New York: Viking Press, 1953.
Hardcover. First edition. Near fine in a very good dustwrapper with a sunned spine, light edgewear.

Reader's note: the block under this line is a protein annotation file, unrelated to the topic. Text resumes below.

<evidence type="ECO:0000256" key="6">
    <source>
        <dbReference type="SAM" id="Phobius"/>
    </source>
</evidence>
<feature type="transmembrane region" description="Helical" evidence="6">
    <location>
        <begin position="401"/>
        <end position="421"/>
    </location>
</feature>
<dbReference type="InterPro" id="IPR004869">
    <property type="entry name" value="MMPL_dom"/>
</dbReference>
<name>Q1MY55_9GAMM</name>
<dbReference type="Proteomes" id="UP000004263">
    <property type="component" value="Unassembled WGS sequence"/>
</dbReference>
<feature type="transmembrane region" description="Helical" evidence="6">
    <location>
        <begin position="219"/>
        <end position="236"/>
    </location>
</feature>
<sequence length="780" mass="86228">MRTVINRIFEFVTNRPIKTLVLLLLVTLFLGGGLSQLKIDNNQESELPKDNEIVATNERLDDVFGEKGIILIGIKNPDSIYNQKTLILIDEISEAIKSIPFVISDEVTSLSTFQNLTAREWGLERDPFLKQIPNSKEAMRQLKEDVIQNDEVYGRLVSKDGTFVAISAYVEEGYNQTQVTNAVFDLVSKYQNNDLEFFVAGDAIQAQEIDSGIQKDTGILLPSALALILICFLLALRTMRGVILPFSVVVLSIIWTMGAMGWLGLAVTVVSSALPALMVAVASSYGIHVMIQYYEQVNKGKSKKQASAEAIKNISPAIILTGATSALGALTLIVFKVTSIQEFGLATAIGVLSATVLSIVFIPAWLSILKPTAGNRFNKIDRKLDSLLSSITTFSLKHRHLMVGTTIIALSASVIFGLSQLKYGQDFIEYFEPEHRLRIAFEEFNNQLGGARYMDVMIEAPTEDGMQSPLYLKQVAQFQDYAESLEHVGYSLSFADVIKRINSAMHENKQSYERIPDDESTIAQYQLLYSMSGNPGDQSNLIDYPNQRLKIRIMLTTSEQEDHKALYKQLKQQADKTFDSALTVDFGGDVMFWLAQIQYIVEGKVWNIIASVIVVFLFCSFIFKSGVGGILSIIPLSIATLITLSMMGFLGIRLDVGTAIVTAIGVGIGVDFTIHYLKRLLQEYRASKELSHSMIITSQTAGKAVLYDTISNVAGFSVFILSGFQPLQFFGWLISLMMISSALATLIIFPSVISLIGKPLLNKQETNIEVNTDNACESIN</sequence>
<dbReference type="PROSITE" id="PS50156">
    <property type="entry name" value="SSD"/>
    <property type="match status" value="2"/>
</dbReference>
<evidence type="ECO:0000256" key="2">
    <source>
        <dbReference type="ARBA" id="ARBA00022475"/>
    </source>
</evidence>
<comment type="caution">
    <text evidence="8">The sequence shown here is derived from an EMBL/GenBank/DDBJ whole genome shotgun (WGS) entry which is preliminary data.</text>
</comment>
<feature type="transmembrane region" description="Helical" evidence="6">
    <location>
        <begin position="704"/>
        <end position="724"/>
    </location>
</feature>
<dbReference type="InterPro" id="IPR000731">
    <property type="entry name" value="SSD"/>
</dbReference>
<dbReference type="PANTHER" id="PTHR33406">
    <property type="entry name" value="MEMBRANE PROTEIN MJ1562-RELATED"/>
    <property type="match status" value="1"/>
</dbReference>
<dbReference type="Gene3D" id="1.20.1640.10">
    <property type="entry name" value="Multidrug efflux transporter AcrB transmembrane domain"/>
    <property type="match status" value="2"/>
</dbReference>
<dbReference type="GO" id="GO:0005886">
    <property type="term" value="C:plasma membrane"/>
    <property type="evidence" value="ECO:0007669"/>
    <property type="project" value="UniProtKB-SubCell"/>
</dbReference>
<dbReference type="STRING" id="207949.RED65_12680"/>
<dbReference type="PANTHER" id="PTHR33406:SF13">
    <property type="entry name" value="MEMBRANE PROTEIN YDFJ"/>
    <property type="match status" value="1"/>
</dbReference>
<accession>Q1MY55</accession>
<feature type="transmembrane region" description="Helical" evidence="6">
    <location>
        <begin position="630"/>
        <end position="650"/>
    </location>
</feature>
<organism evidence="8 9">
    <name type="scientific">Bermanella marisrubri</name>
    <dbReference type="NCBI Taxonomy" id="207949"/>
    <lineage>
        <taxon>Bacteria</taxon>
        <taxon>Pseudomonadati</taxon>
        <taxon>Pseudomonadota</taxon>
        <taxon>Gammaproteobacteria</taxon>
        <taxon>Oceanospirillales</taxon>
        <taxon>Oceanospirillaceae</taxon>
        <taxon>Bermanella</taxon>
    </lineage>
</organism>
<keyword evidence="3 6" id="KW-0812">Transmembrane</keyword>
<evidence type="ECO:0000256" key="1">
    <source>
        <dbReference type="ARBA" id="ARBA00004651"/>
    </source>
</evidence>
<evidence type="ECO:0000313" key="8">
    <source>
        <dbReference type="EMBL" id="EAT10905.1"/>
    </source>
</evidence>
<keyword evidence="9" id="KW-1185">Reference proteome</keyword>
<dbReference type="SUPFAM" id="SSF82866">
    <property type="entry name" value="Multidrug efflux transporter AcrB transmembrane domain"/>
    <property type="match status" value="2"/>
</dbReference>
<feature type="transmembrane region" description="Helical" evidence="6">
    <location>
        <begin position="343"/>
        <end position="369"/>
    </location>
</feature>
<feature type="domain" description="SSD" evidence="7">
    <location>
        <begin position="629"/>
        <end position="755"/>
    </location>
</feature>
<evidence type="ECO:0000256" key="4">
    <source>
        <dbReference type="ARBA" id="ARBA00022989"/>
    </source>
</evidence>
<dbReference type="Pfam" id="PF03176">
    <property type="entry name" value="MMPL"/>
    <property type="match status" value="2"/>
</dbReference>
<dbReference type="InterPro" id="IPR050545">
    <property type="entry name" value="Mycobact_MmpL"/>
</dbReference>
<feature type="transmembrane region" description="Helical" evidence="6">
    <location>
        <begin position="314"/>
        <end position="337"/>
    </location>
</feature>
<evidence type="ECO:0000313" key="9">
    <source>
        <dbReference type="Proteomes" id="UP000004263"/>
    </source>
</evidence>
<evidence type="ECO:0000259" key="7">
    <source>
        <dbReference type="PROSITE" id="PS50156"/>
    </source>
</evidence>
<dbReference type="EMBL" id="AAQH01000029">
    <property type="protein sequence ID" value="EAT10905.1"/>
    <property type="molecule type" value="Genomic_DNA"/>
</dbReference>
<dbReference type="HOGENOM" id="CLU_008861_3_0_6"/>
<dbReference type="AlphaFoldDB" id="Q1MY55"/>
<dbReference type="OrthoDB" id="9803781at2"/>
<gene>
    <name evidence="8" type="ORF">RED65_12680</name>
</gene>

Renowned as an author and illustrator of children's books, in particular the five books featuring the French orphan and schoolgirl Madeline, Ludwig Bemelmans was a man of many talents who also published novels, short stories, essays, biography, humor, memoirs, and travel guides. A 1930s visit by May Massee, Viking children's book editor, to Bemelmans's New York apartment launched his career as an author-illustrator. What she saw there were landscapes of his native Austria painted on the window shades to ease his homesickness, and extravagant furniture that he could not afford to buy painted on the walls. This convinced her that he should write for children. Bemelmans's first children's book, Hansi, was the immediate result. As is typical of Bemelmans's works, Hansi was to a large extent based on his experiences. According to essayist Claudia Lewis of Twentieth-Century Children's Writers, both the illustrations and the text of Hansi reflect the "scenes and people Bemelmans knew as a child growing up in the Austrian Tyrol." Other books for children soon followed, leading to the appearance and unqualified success of Madeline in 1939. Unlike Bemelmans's previous children's books, Madeline and its sequels were written in verse, generally rhymed couplets. The protagonist of the series is an adventuresome young girl who lives at a convent school in Paris. Madeline's adventures invariably involve her schoolgirl companions and their teacher, Miss Clavel. The opening book of the series details Madeline's hospital stay while she has her appendix removed. In the sequel Madeline's Rescue, which received the Caldecott Medal in 1954, Madeline falls into the Seine and is rescued from drowning by a stray dog that is soon adopted by the convent. Three more "Madeline" books followed, and Bemelmans was working on a sixth at the time of his death in 1962. The "Madeline" books have sold over a quarter of a million copies and have been adapted for films. Coincident with the success of his children's books, Bemelmans's other works were also for the most part very well received by critics. Like much of his other work, Bemelmans's travel books were often unconventional. A Kirkus reviewer described Italian Holiday as a "wholly unorthodox approach to touring Italy enlivened by Bemelmans' individuality and the odd angles he chooses for exploration." The critics' love affair with Bemelmans also encompassed his novels and short stories. - from Contemporary Authors Onlinemore